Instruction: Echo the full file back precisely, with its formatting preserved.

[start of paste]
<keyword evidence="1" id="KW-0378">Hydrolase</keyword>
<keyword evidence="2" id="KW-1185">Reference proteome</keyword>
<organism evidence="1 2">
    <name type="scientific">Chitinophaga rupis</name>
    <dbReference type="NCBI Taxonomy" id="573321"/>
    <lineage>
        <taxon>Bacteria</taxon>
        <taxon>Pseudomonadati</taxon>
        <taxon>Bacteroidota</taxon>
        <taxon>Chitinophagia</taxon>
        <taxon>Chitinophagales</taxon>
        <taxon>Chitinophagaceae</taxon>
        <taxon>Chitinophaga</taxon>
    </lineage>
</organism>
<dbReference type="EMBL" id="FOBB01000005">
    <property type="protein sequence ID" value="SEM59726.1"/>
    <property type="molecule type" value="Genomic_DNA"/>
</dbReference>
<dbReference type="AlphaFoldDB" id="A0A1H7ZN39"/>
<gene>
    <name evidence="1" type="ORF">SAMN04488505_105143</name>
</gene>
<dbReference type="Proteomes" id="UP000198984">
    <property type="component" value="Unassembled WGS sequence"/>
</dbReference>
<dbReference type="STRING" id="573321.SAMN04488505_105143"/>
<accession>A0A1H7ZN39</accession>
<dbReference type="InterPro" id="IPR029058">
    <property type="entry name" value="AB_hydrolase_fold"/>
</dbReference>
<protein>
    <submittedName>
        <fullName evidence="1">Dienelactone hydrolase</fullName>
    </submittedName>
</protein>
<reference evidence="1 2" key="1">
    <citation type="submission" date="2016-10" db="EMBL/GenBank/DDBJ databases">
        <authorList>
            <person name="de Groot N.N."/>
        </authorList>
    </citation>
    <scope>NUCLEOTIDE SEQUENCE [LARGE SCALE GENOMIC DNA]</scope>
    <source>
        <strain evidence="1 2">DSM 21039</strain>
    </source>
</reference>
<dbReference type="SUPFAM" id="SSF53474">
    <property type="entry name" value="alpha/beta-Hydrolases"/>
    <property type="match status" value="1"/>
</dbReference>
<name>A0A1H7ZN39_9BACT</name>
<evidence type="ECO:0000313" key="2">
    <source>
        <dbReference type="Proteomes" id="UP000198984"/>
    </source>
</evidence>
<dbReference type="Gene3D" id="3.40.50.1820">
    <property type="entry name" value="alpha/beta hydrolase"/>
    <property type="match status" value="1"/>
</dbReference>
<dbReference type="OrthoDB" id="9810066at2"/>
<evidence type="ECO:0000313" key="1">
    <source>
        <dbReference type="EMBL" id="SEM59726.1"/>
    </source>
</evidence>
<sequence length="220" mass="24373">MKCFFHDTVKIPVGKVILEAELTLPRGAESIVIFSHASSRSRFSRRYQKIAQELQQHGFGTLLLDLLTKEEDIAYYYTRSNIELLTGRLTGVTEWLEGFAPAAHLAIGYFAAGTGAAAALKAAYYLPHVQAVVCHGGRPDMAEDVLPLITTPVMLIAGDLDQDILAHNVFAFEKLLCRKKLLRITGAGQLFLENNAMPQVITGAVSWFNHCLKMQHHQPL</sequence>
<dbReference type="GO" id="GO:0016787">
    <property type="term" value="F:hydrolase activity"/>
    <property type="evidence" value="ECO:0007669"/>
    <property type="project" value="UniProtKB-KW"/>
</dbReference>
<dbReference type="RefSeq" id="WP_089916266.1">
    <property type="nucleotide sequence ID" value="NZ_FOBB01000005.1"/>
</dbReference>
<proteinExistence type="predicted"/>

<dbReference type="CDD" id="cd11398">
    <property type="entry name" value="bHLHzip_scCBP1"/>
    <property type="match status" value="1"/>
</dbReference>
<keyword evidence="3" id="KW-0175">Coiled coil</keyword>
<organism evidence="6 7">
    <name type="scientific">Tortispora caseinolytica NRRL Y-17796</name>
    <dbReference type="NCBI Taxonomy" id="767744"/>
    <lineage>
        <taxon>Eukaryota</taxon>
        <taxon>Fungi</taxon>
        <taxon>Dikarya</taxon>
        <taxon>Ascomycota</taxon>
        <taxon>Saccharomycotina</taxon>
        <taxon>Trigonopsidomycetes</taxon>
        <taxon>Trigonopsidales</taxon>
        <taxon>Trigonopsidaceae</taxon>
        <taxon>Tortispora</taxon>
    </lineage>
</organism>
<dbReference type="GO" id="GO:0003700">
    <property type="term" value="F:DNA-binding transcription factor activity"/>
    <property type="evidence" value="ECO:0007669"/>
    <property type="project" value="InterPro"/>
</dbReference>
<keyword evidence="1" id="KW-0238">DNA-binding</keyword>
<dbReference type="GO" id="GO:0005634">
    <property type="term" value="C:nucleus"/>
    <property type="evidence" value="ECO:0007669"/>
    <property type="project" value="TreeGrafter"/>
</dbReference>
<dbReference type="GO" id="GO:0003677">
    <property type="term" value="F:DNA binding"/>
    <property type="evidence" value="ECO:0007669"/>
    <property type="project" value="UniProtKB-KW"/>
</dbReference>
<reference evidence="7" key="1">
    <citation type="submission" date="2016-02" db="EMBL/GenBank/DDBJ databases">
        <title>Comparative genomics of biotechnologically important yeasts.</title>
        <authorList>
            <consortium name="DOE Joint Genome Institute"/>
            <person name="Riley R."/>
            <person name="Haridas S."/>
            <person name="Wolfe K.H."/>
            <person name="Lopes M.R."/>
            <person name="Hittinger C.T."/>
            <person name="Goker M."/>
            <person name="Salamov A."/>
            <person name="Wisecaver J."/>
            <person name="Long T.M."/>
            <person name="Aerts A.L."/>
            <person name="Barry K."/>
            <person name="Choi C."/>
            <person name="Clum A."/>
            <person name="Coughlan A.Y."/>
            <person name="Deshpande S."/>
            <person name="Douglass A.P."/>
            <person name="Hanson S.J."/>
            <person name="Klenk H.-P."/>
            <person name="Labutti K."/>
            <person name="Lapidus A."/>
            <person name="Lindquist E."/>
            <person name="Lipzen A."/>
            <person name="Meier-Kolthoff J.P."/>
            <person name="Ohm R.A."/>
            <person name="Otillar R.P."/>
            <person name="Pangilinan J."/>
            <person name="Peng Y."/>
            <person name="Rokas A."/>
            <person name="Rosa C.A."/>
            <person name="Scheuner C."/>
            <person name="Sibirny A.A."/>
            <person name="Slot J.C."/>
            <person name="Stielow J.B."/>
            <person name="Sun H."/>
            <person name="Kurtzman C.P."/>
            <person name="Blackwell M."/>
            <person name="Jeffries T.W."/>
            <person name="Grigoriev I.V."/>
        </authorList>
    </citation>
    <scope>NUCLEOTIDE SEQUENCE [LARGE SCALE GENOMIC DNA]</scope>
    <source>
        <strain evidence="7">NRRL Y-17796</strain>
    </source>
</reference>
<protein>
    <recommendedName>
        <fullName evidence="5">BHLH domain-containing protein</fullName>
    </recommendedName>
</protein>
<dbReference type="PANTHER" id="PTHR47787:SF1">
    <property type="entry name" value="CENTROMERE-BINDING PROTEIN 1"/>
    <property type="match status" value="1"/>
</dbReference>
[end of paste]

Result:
<keyword evidence="1" id="KW-0378">Hydrolase</keyword>
<keyword evidence="2" id="KW-1185">Reference proteome</keyword>
<organism evidence="1 2">
    <name type="scientific">Chitinophaga rupis</name>
    <dbReference type="NCBI Taxonomy" id="573321"/>
    <lineage>
        <taxon>Bacteria</taxon>
        <taxon>Pseudomonadati</taxon>
        <taxon>Bacteroidota</taxon>
        <taxon>Chitinophagia</taxon>
        <taxon>Chitinophagales</taxon>
        <taxon>Chitinophagaceae</taxon>
        <taxon>Chitinophaga</taxon>
    </lineage>
</organism>
<dbReference type="EMBL" id="FOBB01000005">
    <property type="protein sequence ID" value="SEM59726.1"/>
    <property type="molecule type" value="Genomic_DNA"/>
</dbReference>
<dbReference type="AlphaFoldDB" id="A0A1H7ZN39"/>
<gene>
    <name evidence="1" type="ORF">SAMN04488505_105143</name>
</gene>
<dbReference type="Proteomes" id="UP000198984">
    <property type="component" value="Unassembled WGS sequence"/>
</dbReference>
<dbReference type="STRING" id="573321.SAMN04488505_105143"/>
<accession>A0A1H7ZN39</accession>
<dbReference type="InterPro" id="IPR029058">
    <property type="entry name" value="AB_hydrolase_fold"/>
</dbReference>
<protein>
    <submittedName>
        <fullName evidence="1">Dienelactone hydrolase</fullName>
    </submittedName>
</protein>
<reference evidence="1 2" key="1">
    <citation type="submission" date="2016-10" db="EMBL/GenBank/DDBJ databases">
        <authorList>
            <person name="de Groot N.N."/>
        </authorList>
    </citation>
    <scope>NUCLEOTIDE SEQUENCE [LARGE SCALE GENOMIC DNA]</scope>
    <source>
        <strain evidence="1 2">DSM 21039</strain>
    </source>
</reference>
<dbReference type="SUPFAM" id="SSF53474">
    <property type="entry name" value="alpha/beta-Hydrolases"/>
    <property type="match status" value="1"/>
</dbReference>
<name>A0A1H7ZN39_9BACT</name>
<evidence type="ECO:0000313" key="2">
    <source>
        <dbReference type="Proteomes" id="UP000198984"/>
    </source>
</evidence>
<dbReference type="Gene3D" id="3.40.50.1820">
    <property type="entry name" value="alpha/beta hydrolase"/>
    <property type="match status" value="1"/>
</dbReference>
<dbReference type="OrthoDB" id="9810066at2"/>
<evidence type="ECO:0000313" key="1">
    <source>
        <dbReference type="EMBL" id="SEM59726.1"/>
    </source>
</evidence>
<sequence length="220" mass="24373">MKCFFHDTVKIPVGKVILEAELTLPRGAESIVIFSHASSRSRFSRRYQKIAQELQQHGFGTLLLDLLTKEEDIAYYYTRSNIELLTGRLTGVTEWLEGFAPAAHLAIGYFAAGTGAAAALKAAYYLPHVQAVVCHGGRPDMAEDVLPLITTPVMLIAGDLDQDILAHNVFAFEKLLCRKKLLRITGAGQLFLENNAMPQVITGAVSWFNHCLKMQHHQPL</sequence>
<dbReference type="GO" id="GO:0016787">
    <property type="term" value="F:hydrolase activity"/>
    <property type="evidence" value="ECO:0007669"/>
    <property type="project" value="UniProtKB-KW"/>
</dbReference>
<dbReference type="RefSeq" id="WP_089916266.1">
    <property type="nucleotide sequence ID" value="NZ_FOBB01000005.1"/>
</dbReference>
<proteinExistence type="predicted"/>

<dbReference type="CDD" id="cd11398">
    <property type="entry name" value="bHLHzip_scCBP1"/>
    <property type="match status" value="1"/>
</dbReference>
<keyword evidence="3" id="KW-0175">Coiled coil</keyword>
<organism evidence="6 7">
    <name type="scientific">Tortispora caseinolytica NRRL Y-17796</name>
    <dbReference type="NCBI Taxonomy" id="767744"/>
    <lineage>
        <taxon>Eukaryota</taxon>
        <taxon>Fungi</taxon>
        <taxon>Dikarya</taxon>
        <taxon>Ascomycota</taxon>
        <taxon>Saccharomycotina</taxon>
        <taxon>Trigonopsidomycetes</taxon>
        <taxon>Trigonopsidales</taxon>
        <taxon>Trigonopsidaceae</taxon>
        <taxon>Tortispora</taxon>
    </lineage>
</organism>
<dbReference type="GO" id="GO:0003700">
    <property type="term" value="F:DNA-binding transcription factor activity"/>
    <property type="evidence" value="ECO:0007669"/>
    <property type="project" value="InterPro"/>
</dbReference>
<keyword evidence="1" id="KW-0238">DNA-binding</keyword>
<dbReference type="GO" id="GO:0005634">
    <property type="term" value="C:nucleus"/>
    <property type="evidence" value="ECO:0007669"/>
    <property type="project" value="TreeGrafter"/>
</dbReference>
<dbReference type="GO" id="GO:0003677">
    <property type="term" value="F:DNA binding"/>
    <property type="evidence" value="ECO:0007669"/>
    <property type="project" value="UniProtKB-KW"/>
</dbReference>
<reference evidence="7" key="1">
    <citation type="submission" date="2016-02" db="EMBL/GenBank/DDBJ databases">
        <title>Comparative genomics of biotechnologically important yeasts.</title>
        <authorList>
            <consortium name="DOE Joint Genome Institute"/>
            <person name="Riley R."/>
            <person name="Haridas S."/>
            <person name="Wolfe K.H."/>
            <person name="Lopes M.R."/>
            <person name="Hittinger C.T."/>
            <person name="Goker M."/>
            <person name="Salamov A."/>
            <person name="Wisecaver J."/>
            <person name="Long T.M."/>
            <person name="Aerts A.L."/>
            <person name="Barry K."/>
            <person name="Choi C."/>
            <person name="Clum A."/>
            <person name="Coughlan A.Y."/>
            <person name="Deshpande S."/>
            <person name="Douglass A.P."/>
            <person name="Hanson S.J."/>
            <person name="Klenk H.-P."/>
            <person name="Labutti K."/>
            <person name="Lapidus A."/>
            <person name="Lindquist E."/>
            <person name="Lipzen A."/>
            <person name="Meier-Kolthoff J.P."/>
            <person name="Ohm R.A."/>
            <person name="Otillar R.P."/>
            <person name="Pangilinan J."/>
            <person name="Peng Y."/>
            <person name="Rokas A."/>
            <person name="Rosa C.A."/>
            <person name="Scheuner C."/>
            <person name="Sibirny A.A."/>
            <person name="Slot J.C."/>
            <person name="Stielow J.B."/>
            <person name="Sun H."/>
            <person name="Kurtzman C.P."/>
            <person name="Blackwell M."/>
            <person name="Jeffries T.W."/>
            <person name="Grigoriev I.V."/>
        </authorList>
    </citation>
    <scope>NUCLEOTIDE SEQUENCE [LARGE SCALE GENOMIC DNA]</scope>
    <source>
        <strain evidence="7">NRRL Y-17796</strain>
    </source>
</reference>
<protein>
    <recommendedName>
        <fullName evidence="5">BHLH domain-containing protein</fullName>
    </recommendedName>
</protein>
<dbReference type="PANTHER" id="PTHR47787:SF1">
    <property type="entry name" value="CENTROMERE-BINDING PROTEIN 1"/>
    <property type="match status" value="1"/>
</dbReference>